South Carolina’s junior senator has filed a bill that would make the site where the Civil War began the nation’s newest national park.
Fort Sumter in the Charleston Harbor is already operated by the National Park Service (NPS) as a national monument, but U.S. Sen. Tim Scott’s proposal would upgrade the site to the country’s 60th overall national park. The Republican actually introduced the resolution in June, but it received little attention until The Associated Press noted it this weekend.
Fort Sumter was famously where the first shot of the Civil War was fired, when South Carolina Confederate militia fired on the U.S. troops stationed inside. No one was killed in the battle, but the Union surrendered the post.
Scott believes the upgrade is more than a bureaucratic move. He says it would raise the profile of the island’s Civil War-era fort in Charleston Harbor. NPS data showed more than 840,000 people visited the park last year.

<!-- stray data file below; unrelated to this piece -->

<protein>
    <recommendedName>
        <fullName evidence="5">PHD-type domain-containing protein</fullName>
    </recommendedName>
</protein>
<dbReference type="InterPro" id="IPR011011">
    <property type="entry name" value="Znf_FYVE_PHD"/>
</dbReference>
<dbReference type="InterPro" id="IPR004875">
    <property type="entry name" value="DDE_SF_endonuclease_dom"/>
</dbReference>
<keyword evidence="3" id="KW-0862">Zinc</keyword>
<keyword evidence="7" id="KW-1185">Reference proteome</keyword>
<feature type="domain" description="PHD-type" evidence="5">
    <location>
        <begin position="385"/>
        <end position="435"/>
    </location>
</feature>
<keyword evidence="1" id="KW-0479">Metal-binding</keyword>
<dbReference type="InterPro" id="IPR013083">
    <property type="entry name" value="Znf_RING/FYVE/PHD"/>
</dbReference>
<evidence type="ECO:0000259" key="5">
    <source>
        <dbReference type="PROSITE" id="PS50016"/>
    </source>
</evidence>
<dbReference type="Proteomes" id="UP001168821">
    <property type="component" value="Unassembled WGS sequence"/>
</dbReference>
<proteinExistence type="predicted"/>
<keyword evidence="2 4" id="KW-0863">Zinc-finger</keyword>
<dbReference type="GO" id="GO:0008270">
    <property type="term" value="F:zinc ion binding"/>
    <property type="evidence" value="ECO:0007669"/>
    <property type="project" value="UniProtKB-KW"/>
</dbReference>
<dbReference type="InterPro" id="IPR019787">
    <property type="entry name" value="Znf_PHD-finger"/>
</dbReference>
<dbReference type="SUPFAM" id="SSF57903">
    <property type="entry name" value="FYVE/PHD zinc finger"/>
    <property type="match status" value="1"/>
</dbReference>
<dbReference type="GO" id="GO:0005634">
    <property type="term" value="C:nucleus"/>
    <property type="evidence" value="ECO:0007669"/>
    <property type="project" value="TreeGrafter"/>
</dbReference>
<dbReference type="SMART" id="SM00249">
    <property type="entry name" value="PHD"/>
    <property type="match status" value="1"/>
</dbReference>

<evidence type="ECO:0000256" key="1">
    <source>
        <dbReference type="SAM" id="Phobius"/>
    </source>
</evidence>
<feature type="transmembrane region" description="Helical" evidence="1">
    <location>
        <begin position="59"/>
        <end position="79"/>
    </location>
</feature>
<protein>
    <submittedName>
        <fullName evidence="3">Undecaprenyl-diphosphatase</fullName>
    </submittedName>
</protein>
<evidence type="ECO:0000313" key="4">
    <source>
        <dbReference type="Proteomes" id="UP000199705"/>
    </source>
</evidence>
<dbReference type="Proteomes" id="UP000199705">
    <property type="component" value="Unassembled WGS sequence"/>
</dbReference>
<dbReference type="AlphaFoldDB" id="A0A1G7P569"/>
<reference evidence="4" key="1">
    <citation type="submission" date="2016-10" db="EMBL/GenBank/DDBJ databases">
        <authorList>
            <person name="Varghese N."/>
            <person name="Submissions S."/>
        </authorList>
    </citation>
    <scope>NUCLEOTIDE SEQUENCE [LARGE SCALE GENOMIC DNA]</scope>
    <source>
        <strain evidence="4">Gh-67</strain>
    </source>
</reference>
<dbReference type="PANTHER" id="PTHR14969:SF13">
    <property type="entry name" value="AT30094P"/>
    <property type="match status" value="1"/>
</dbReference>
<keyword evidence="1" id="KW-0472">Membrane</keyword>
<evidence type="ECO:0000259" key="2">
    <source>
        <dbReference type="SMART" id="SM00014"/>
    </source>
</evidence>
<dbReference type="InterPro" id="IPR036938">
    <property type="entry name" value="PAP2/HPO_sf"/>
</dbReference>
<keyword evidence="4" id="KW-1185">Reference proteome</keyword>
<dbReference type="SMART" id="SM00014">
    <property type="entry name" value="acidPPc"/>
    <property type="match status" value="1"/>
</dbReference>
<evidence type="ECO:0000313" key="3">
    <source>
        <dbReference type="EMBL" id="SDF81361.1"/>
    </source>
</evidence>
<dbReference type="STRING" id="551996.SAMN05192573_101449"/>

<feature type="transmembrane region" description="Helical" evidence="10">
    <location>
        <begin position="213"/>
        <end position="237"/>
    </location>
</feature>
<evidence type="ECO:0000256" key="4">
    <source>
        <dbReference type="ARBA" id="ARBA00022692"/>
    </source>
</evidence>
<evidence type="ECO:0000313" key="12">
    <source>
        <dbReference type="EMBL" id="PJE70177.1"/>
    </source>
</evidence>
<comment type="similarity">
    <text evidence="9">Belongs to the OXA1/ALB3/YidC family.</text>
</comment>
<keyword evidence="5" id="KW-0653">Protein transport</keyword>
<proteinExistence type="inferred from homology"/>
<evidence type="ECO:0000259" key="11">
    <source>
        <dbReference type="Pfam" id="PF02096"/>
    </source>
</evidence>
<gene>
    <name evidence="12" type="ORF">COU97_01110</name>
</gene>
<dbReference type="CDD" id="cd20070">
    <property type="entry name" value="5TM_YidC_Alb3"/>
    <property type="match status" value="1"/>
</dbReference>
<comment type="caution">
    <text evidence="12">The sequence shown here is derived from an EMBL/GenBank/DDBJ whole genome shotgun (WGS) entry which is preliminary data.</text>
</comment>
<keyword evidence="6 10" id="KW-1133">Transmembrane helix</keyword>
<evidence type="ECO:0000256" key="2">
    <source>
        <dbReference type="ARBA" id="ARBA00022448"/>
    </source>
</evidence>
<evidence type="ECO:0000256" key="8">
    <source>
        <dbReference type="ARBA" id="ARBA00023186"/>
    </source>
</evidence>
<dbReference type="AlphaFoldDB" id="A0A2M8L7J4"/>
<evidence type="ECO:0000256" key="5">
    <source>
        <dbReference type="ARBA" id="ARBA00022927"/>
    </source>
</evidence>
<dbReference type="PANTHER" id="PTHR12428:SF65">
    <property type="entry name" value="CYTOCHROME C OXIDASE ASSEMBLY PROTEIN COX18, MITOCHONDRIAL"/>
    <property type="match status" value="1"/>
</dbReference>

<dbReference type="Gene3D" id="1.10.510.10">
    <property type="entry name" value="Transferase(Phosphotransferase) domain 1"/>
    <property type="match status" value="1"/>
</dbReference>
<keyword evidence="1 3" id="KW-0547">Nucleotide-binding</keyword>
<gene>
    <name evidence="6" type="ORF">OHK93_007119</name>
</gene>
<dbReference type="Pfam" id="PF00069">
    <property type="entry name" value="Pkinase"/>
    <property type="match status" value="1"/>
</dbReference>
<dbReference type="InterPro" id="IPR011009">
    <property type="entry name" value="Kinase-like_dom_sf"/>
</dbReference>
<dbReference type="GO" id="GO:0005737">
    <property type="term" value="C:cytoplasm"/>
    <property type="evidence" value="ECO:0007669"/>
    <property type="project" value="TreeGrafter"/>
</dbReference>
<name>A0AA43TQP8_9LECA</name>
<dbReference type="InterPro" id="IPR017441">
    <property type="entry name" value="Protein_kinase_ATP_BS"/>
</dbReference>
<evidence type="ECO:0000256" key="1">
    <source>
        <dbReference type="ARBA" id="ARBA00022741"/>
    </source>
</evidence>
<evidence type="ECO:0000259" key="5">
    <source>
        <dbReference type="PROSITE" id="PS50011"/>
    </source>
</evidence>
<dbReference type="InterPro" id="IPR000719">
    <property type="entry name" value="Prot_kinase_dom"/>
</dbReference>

The designation would also cover Fort Moultrie on nearby Sullivan’s Island, where American soldiers blocked a British invasion fleet during the Revolutionary War. Forts Moultrie and Sumter are currently part of the same national monument. Under the legislation, the national park designation would also cover the historic Sullivan’s Island Lifesaving Station and lighthouse that are less than a mile from Fort Moultrie.
Scott’s bill remains in the Senate Energy and Natural Resources Committee.